Michelle McGrane: Featured Poet

Exhibit ‘A’

The McGillivray barn
before the family murders:
To the right you can make out
the timbered stalls, the chaff
scattered across the stone floor
and at the far end
the open double doors;

then, you may notice
the recycled iron hooks hammered
into the central crossbeam.
Six of them, newly installed
by the blacksmith who carried out
the instruction insisting
with a shake of his head
they were mounted too high
for halters and bridles.

You won’t hear the children’s
laughter as they clamber over
the combine harvester in the yard
or see Sissy McGillivray, framed
in the kitchen door on baking day,
wipe her hands on her apron,
call them in for lemonade.


Michelle McGrane lives in Johannesburg and blogs at Peony Moon. Her collection The Suitable Girl is published by Pindrop Press in the UK and Modjaji Books in South Africa.

6 thoughts on “Michelle McGrane: Featured Poet”

  1. I love the contrasts in this poem – the sense of something horrendous and tragic happening as against the domestic ordinariness of daily life. It is all the more powerful for the simplicity of its language – almost lulling the reader into a false sense of security in its ending, before remembering what it is about. I like the way the poem is turned on its head, vividly building a picture and ending with the woman baking, the children playing, taking the reader away from the hard facts building up through the second stanza – the central crossbeam, the hooks too high for normal usage. It left me wanting to know more – as a good poem should. Thank you Michelle and Abi.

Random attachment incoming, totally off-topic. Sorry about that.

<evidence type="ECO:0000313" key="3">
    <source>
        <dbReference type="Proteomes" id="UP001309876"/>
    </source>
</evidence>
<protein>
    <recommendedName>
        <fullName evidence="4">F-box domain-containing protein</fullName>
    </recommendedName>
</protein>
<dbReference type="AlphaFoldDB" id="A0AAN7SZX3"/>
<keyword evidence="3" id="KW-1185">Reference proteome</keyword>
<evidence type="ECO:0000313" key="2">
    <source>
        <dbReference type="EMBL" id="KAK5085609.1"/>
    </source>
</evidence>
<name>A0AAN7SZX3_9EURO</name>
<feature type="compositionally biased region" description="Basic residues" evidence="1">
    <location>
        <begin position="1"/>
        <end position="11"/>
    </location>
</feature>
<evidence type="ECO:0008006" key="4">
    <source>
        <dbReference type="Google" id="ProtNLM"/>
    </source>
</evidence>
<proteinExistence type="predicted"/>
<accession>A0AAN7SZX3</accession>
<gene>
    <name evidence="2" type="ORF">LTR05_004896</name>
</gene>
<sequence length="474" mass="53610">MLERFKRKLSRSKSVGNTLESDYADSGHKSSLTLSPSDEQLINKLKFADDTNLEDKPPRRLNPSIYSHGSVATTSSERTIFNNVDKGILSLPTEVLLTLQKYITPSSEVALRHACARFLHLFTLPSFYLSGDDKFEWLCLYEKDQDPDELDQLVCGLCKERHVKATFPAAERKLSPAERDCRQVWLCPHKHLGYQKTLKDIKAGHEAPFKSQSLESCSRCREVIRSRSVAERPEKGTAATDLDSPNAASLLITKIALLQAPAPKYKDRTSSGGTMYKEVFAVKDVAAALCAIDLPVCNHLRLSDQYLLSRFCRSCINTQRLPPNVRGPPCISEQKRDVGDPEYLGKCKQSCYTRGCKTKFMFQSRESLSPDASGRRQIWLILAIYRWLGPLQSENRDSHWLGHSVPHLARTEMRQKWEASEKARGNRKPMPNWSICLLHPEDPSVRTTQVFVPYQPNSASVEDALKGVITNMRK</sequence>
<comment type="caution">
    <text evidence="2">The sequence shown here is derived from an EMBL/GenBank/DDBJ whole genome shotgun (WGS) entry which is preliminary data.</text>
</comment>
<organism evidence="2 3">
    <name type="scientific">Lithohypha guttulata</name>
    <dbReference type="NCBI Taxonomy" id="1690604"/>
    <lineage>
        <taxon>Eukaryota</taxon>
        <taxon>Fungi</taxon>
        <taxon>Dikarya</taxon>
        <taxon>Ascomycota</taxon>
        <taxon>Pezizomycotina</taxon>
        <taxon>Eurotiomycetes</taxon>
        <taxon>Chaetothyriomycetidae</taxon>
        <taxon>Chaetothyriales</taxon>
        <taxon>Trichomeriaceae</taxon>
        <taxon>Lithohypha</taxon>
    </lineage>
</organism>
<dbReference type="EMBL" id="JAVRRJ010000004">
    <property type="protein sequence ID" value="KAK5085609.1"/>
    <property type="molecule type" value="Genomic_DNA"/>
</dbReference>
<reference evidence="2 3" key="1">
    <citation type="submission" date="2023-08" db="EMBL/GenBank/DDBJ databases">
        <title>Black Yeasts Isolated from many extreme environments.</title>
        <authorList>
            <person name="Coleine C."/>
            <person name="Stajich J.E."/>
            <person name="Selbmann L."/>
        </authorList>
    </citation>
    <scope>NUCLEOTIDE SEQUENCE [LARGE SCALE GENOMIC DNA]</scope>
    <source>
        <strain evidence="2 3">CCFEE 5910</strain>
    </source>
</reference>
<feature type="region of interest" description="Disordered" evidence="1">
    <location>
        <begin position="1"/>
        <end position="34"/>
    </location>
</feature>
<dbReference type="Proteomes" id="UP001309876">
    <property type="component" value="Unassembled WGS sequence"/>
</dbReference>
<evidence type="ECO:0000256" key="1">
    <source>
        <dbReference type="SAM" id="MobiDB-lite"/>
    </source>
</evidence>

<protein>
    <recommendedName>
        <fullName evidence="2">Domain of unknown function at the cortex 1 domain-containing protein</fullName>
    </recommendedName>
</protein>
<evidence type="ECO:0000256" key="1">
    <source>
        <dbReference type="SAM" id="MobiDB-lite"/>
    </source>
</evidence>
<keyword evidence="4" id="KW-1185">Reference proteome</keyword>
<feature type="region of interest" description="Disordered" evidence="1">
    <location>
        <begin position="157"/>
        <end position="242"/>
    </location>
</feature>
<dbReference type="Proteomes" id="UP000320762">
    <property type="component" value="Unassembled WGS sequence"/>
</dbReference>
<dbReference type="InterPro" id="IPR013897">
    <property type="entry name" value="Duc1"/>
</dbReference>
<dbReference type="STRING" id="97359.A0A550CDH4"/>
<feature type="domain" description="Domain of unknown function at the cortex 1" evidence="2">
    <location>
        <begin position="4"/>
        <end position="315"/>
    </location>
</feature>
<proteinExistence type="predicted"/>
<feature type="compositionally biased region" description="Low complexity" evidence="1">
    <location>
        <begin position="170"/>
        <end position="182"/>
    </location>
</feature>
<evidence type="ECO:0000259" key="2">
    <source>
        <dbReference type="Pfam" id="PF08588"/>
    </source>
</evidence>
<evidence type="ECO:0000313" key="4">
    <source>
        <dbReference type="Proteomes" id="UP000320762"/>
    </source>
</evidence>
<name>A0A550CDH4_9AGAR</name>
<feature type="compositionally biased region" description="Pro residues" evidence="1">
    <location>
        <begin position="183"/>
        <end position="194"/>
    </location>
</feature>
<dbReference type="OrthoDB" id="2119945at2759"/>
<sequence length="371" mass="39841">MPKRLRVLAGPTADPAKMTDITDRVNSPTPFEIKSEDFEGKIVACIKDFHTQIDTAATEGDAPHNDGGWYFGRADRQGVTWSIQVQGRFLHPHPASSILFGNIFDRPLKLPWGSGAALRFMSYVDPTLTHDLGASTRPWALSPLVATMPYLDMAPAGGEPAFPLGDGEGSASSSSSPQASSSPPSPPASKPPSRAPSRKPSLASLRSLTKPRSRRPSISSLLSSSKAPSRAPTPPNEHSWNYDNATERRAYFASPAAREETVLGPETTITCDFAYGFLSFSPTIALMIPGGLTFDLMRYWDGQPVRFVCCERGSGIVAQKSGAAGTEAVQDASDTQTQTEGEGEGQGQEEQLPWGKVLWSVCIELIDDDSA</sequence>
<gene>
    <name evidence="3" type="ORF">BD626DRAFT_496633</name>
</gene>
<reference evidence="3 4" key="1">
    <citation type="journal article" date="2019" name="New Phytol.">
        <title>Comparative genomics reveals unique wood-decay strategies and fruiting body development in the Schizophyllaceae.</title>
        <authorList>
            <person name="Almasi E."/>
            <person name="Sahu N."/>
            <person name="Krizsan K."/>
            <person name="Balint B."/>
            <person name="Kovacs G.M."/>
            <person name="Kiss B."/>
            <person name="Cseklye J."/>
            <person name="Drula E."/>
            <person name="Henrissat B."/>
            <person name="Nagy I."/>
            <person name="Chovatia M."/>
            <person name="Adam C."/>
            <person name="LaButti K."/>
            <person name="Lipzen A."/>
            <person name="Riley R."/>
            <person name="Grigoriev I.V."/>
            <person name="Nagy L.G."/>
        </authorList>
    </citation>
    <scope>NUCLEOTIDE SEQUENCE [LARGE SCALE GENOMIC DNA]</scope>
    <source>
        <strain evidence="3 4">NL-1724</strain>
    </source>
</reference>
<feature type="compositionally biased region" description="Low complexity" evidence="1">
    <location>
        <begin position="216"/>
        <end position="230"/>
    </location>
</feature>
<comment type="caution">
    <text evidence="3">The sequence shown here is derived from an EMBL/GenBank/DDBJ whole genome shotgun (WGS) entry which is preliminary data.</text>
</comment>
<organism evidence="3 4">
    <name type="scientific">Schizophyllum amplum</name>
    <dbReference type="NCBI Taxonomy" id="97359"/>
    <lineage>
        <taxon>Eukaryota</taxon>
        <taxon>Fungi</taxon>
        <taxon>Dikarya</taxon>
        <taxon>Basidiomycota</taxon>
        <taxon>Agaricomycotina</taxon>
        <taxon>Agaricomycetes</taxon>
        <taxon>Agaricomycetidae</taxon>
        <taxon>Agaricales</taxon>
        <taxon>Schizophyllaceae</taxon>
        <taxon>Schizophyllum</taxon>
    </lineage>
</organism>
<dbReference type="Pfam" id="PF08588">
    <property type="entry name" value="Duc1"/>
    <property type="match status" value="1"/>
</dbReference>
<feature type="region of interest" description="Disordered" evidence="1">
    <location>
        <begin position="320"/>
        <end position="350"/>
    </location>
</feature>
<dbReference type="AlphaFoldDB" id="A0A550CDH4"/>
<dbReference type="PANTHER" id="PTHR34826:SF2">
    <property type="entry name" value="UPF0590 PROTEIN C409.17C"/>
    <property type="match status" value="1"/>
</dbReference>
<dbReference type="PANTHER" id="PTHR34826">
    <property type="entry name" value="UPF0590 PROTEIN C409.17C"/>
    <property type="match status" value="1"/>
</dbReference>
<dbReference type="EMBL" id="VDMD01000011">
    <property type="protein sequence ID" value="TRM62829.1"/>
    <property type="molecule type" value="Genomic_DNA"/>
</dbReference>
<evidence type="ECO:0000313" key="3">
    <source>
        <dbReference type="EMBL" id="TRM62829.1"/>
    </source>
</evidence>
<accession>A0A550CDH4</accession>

2. We don’t get all the details in this poem, but we are told enough to be shocked and horrified. And what we’re not told makes the story linger longer in my mind – as I consider the possibilities. And I agree with everything that Valerie said 🙂

  3. So sensitively written, it’s sad and it’s chilling at the same time. I love it, Michelle!

  4. Hi Michelle, HNY and all of that. I love this poem, loved it when I first read it too. You may be amused to know that I cut and pasted this and showed it to this really talented young American poet about the use of abstracts in poetry ( he uses lots of them at the moment) and how with simple language, direct concrete reality and confronting a subject without confronting it, you can convey volumes. Your poem was the best example of this I think I’ve ever read.

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